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Could Radiofrequency Ablation Help Your Neck Pain?
Ablation therapy is an effective treatment option for neck pain and it could be recommended by a spinal doctor at Spine Institute of North America. This treatment is effective on pain and spasms in both the neck and shoulder. Radiofrequency ablation works by using a radio wave to heat up the nerve and reducing its ability to sense the pain. The doctor will perform tests to ensure that only the nerves creating the pain sensation are targeted by the ablation therapy.
There are numerous advantages to ablation therapy, including the ability of the doctor to target specific areas that are causing shoulder and neck pain. Our spinal doctors may recommend radiofrequency ablation if you’ve responded well to cervical epidural injections. This is a safe procedure with few chances for complications and a high chance of effective pain reduction.
What Conditions Are Treated by Cervical Facet Radiofrequency Ablation?
- Chronic spinal pain
- Spinal arthritis
- Post-traumatic pain (whiplash)
- Pain after spinal surgery
- Neuropathic pain –Complex Regional Pain Syndrome
- Peripheral nerve entrapment
Who Is a Candidate for Cervical Facet Radiofrequency Procedure?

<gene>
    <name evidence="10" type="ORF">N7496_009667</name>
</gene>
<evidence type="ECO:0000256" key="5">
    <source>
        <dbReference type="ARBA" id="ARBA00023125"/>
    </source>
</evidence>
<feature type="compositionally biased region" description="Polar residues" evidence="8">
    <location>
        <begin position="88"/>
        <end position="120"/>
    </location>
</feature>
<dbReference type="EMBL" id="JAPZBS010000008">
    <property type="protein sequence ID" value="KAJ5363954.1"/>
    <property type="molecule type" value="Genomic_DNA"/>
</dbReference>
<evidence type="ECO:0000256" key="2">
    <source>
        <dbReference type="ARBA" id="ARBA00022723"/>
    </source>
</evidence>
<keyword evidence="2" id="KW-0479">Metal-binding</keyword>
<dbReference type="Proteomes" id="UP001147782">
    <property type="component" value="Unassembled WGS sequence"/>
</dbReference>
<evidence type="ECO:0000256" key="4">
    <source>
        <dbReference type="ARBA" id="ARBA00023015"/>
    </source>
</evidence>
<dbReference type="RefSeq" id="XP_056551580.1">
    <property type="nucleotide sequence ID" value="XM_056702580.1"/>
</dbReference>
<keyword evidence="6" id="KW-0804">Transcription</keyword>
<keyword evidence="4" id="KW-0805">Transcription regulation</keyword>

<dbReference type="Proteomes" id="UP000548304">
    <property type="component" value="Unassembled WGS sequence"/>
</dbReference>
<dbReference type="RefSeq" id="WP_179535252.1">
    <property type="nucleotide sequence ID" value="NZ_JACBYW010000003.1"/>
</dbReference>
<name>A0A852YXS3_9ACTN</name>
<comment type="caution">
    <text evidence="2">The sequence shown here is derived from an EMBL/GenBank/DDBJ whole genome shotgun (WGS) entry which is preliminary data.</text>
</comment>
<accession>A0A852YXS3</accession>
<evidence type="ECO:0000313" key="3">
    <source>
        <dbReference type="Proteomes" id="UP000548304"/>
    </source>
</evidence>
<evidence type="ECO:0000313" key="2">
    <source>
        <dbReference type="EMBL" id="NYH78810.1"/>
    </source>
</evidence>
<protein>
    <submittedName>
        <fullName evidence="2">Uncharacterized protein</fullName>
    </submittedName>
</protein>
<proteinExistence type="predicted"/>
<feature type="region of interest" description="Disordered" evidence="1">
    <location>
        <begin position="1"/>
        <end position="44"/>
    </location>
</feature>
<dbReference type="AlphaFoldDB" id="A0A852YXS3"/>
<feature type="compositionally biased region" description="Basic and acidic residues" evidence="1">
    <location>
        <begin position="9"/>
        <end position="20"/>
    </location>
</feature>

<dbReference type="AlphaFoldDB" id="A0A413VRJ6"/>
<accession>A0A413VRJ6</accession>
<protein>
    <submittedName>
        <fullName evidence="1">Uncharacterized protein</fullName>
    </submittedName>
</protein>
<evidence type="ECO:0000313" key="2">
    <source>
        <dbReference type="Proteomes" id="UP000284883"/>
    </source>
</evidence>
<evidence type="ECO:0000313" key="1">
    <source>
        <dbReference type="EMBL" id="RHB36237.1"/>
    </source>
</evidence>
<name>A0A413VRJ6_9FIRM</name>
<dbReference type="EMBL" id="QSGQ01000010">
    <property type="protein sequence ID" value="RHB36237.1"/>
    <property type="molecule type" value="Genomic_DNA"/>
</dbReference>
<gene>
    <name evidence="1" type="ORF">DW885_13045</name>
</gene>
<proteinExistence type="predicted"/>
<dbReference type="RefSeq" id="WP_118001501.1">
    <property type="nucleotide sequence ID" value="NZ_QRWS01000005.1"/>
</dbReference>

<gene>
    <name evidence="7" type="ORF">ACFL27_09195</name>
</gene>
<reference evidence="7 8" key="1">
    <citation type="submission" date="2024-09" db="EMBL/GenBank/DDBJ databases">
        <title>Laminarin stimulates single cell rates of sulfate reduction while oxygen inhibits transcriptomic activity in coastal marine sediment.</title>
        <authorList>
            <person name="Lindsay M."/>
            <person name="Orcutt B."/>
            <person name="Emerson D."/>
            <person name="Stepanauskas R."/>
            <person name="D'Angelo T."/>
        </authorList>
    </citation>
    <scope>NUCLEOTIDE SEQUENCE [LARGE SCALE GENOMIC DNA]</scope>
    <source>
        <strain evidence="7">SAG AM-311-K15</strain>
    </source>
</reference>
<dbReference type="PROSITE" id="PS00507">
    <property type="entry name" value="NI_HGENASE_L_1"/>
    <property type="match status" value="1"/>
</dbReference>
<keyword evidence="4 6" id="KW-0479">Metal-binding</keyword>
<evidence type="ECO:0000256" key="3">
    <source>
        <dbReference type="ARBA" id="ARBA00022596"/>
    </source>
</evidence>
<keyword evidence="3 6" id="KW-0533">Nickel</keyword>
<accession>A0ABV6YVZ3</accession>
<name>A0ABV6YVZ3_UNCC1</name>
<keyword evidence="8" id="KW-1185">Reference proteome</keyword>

Your spinal doctor will likely start the diagnosis process with a nerve block. This will tell the doctor if your neck pain makes you a good candidate for ablation therapy. The nerve block will also inform the doctor as to where your pain is originating, helping them pinpoint where ablation therapy needs to take place to give you the maximum relief for your neck pain. If the nerve block doesn’t give you any relief, then radiofrequency ablation therapy will not be a good treatment for your shoulder or neck pain.
Don’t worry if it takes a little bit of time to experience the full effects of this procedure. A waiting period is quite common. Most patients experience some soreness after undergoing cervical facet radiofrequency ablation, which is normal. It usually takes a week or two to start feeling a significant improvement in painful symptoms. It’s even possible that as nerves react to the procedure, it can take up to four weeks to feel the full effects. In general, most patients experience pain relief that lasts for six months to a year.
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